Exploring epidermal stem cell engraftment

Details

Serval ID
serval:BIB_3C5BDD27421F
Type
Inproceedings: an article in a conference proceedings.
Publication sub-type
Abstract (Abstract): shot summary in a article that contain essentials elements presented during a scientific conference, lecture or from a poster.
Collection
Publications
Institution
Title
Exploring epidermal stem cell engraftment
Title of the conference
45th Congress of the European Society for Surgical Research
Author(s)
Grasset Nicolas, Gorostidi Francois, Barrandon Yann
Address
Geneva - Switzerland, 9-12 June, 2010
ISBN
0007-1323
Publication state
Published
Issued date
2010
Peer-reviewed
Oui
Volume
97
Series
British Journal of Surgery
Pages
S32
Language
english
Notes
Meeting Abstract
Abstract
Objective:
Cultured autologous epidermal stem cells are used to treat extensively burned patients. However, engraftment is variable and it is fundamental to know 1- how many stem cells survive the stress of transplantation and 2- how many stem cells are needed for long-term self-renewal of the regenerated epidermis. Therefore, we have recapitulated the transplantation of autologous cultured epidermal stem cells in the minipig to investigate the cellular and molecular mechanisms involved in engraftment.
Methods:
Pig keratinocytes were cultivated according to the protocol used in human epidermal cell therapy. Human surgical procedures were adapted to the pig. Engraftment was evaluated clinically and by histology. The presence of epidermal stem cells was evaluated by clonal analysis. The presence of dividing or apoptotic cells was revealed by Ki67 and cleaved-caspase3 immunostaining respectively.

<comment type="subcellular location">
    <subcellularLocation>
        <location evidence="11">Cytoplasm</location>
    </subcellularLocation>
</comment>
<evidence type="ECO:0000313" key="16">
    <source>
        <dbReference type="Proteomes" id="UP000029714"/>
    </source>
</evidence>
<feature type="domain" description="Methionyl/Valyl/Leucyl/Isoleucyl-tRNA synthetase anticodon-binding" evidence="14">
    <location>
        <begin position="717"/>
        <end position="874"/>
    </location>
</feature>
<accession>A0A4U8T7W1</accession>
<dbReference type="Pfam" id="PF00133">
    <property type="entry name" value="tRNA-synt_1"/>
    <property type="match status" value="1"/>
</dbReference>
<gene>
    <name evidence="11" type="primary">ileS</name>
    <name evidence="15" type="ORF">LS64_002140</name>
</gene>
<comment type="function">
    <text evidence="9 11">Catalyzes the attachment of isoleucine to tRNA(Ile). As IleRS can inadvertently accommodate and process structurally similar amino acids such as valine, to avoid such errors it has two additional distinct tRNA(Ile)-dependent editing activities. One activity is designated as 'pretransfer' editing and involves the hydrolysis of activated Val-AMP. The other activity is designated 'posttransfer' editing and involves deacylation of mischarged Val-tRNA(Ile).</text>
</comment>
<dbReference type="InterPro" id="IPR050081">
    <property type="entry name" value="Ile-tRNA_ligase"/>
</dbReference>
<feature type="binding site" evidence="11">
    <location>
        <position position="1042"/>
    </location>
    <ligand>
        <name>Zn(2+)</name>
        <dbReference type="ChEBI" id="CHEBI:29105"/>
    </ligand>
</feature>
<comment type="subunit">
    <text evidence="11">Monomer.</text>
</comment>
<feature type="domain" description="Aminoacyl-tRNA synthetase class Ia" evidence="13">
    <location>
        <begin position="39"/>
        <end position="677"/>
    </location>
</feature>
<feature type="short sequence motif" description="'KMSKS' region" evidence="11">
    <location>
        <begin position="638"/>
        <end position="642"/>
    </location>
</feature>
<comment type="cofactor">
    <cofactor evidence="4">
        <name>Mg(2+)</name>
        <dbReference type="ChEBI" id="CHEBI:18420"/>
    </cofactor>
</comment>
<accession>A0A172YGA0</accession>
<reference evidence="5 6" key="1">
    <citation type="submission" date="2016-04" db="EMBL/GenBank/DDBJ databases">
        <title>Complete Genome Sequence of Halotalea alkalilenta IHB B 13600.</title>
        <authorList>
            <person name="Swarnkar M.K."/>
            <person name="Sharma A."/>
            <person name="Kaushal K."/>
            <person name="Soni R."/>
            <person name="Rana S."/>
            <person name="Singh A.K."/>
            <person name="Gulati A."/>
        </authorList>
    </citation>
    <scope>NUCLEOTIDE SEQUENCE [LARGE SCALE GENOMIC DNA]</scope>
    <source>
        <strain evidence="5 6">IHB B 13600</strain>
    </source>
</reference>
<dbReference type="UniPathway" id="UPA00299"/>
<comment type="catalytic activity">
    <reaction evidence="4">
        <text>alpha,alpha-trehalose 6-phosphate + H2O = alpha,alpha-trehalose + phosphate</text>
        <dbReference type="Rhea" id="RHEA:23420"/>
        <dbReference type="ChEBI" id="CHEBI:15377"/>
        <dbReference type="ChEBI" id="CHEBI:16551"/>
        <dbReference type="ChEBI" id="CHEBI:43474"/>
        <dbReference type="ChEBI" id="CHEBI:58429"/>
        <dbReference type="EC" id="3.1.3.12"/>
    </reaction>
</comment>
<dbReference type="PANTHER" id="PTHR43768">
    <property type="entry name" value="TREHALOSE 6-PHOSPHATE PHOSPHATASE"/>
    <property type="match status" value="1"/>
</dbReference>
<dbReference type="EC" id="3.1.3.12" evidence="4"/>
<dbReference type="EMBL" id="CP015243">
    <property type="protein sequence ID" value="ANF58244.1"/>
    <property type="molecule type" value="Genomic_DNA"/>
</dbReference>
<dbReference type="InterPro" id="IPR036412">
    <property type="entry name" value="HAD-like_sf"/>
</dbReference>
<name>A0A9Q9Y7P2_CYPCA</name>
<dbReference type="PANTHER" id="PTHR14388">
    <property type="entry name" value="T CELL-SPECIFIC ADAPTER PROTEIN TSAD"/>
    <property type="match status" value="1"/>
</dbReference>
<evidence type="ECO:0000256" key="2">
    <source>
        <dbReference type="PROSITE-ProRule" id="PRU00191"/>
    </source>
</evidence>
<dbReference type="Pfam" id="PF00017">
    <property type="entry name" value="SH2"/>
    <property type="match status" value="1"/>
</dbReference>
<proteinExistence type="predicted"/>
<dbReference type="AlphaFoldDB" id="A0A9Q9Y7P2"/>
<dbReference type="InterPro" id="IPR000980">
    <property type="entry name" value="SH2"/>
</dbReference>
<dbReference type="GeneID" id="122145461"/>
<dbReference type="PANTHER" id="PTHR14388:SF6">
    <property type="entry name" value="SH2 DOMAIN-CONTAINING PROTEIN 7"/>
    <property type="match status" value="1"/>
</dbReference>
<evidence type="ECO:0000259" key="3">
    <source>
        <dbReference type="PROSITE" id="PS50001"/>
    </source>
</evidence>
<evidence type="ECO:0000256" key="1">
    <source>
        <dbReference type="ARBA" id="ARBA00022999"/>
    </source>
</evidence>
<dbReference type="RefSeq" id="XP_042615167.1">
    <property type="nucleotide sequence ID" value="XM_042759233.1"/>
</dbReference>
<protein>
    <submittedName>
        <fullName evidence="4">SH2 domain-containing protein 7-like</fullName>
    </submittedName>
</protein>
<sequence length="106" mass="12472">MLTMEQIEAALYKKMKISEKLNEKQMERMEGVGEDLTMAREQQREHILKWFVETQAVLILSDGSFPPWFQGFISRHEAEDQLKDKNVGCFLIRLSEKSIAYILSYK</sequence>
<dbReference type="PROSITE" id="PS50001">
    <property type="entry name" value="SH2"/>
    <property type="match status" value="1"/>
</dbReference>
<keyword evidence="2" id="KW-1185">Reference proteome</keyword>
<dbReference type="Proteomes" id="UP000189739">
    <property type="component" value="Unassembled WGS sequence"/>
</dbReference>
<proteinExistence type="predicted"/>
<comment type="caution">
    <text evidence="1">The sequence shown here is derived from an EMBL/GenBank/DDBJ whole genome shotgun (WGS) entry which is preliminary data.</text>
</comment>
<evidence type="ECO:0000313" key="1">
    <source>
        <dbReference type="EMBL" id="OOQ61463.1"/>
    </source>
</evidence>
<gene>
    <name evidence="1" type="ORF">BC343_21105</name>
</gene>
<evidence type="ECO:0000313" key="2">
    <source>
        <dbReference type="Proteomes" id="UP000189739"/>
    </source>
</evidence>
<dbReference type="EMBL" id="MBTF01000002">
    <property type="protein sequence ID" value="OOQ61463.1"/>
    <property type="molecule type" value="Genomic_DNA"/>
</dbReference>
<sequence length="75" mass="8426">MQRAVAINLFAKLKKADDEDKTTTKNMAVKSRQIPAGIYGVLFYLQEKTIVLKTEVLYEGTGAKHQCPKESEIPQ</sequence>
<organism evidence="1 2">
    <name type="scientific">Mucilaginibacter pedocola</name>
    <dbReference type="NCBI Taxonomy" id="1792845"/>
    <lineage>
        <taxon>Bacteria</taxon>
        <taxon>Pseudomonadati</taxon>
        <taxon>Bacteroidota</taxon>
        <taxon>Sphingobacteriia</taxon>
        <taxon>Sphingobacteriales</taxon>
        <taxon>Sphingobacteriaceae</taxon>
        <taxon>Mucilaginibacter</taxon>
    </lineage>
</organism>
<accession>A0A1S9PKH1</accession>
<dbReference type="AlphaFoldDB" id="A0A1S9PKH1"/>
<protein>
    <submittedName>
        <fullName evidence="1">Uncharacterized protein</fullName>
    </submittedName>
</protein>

Results:
The skin of the pig closely resembles human skin and contains clonogenic keratinocytes that can be serially cultivated, cloned or transduced with a gene encoding GFP (Green Fluorescent Protein) by means of recombinant retroviral vectors. Cultured epidermal autografts can be successfully transplanted and their behavior recapitulate our observations in the human. Our experiments confirm that the number of epidermal stem cells rapidly decreases following transplantation. Most importantly, the regenerated epithelium contains dividing cells but little apoptotic cells, thus indicating that transplanted stem cells are pushed toward differentiation in response to the transplantation procedure.
Conclusions:
The minipig model is extremely useful to investigate stem cell fate during transplantation in human. Understanding engraftment is crucial to improve cell therapy and to design a more efficient generation of epidermal stem cell based products.
Web of science
Create date
21/10/2010 10:24
Last modification date
20/08/2019 13:32
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